Looking at the legislation
The bill being pressed seeks to establish the standard exception for “reasonable time, place and manner” limitations on campus speech – in order to ensure that demonstrations do not interfere with a college’s academic mission by disrupting studies or classes.
“Once we limit free speech to a zone, we indicate to our students that free speech does not exist anywhere beyond that zone,” co-sponsor of the bill, Sen. Tim Neville (R-Colo.), proclaimed, according to Campus Reform. “That is not the message we want to send to future generations about our core values.”
Fotenos also had a few words about the new legislation, noting that his school’s speech zone policy was “loosely enforced” – at best.
“This bill will hold Colorado institutions of higher education accountable and ensure that students' First Amendment rights are not confined to a specific location,” the student leader told Campus Reform. “It additionally opens up the campuses to allow students to collect petition signatures for ballot measures and engage in the democratic process without the fear of selective enforcement and repercussions.”
He followed up with some words of advice.
“It is important for there to be student buy-in in any efforts that take place – since we are the ones who are directly impacted by any policy change,” Fotenos noted in regards to nationwide advocacy for free speech. “What I learned in working with the Colorado General Assembly is that state lawmakers do care about what students have to say and they want to support us in our causes. To get rid of 'free speech' zones nationwide, it is going to take students to stand up and say that 'enough is enough' and start to push back against administrations.”
The irony of safe spaces
Ironically, when students enjoying their safe space come into contact with media covering their protests, they exhibit anything but a love for free speech, as Leftist students have frequently been reported shutting journalists down while violently disposing of them, as described by California’s largest daily:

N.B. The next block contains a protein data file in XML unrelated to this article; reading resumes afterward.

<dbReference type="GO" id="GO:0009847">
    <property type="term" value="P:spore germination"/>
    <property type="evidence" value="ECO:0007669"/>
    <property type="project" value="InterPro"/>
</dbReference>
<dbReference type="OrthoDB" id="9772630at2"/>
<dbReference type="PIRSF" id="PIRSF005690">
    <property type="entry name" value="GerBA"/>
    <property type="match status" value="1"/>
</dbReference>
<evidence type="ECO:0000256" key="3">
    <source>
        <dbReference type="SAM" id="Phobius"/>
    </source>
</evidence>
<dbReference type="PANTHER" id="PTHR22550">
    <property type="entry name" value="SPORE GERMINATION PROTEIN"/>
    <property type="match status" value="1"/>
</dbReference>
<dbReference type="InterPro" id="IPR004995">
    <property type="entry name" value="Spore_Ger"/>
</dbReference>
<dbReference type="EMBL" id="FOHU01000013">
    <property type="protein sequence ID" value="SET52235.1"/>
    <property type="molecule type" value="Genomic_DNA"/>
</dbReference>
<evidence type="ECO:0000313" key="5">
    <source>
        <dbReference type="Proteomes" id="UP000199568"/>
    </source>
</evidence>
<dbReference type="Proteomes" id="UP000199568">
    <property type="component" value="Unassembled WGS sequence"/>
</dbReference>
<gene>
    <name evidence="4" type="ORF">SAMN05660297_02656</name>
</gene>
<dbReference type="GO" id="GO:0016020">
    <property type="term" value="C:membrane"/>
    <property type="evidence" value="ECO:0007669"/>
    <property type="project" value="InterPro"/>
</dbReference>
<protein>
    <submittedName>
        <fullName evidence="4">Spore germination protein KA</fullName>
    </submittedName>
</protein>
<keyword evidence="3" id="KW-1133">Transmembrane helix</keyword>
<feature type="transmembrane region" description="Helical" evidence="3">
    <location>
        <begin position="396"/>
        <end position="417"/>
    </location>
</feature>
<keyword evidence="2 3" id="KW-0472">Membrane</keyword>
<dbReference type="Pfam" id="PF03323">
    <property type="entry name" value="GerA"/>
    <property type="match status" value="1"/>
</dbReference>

“The warning signs circle the protesters' tent encampment like guard towers: No media allowed,” The Los Angeles Times reported. “The activists say the tent city is meant to be a safe space. One problem: The tents are in the middle of a public, 1st Amendment-protected university quad.”
Besides claiming the area as their own and shutting down media coverage, liberal students taking advantage of their safe space zones used their privileged space to use physical force.
"The story of a student uprising led by black activists at the University of Missouri took an unexpected turn Monday when protesters and student journalists got into a clash over access,” the L.A. daily added. “A video of protesters surrounding and shoving a student photographer out of the way has since prompted indignation from journalists who say activists have gone to such great lengths to protect their own privacy and space that they have infringed on the rights of others.”
Uprisings empowered by safe spaces – such as the one described above – are believed to be ushering in a dangerous social tide – one that Fotenos says is “setting students up for failure.”
"Overall, they aren't helping students grow,” the Colorado student asserted, according to CP. “As a student, you can walk through campus and have your zoned-off areas. But when you get to the real world, it's not like that. You have to interact with one another. You have to interact with people that disagree with you and you can't go running off to your safe space when somebody disagrees."
He believes safe spaces are doing more harm than good.
"Safe spaces are not serving students in the best way possible,” Fotenos concluded “It is really a shame, especially for public institutions where tax money is going."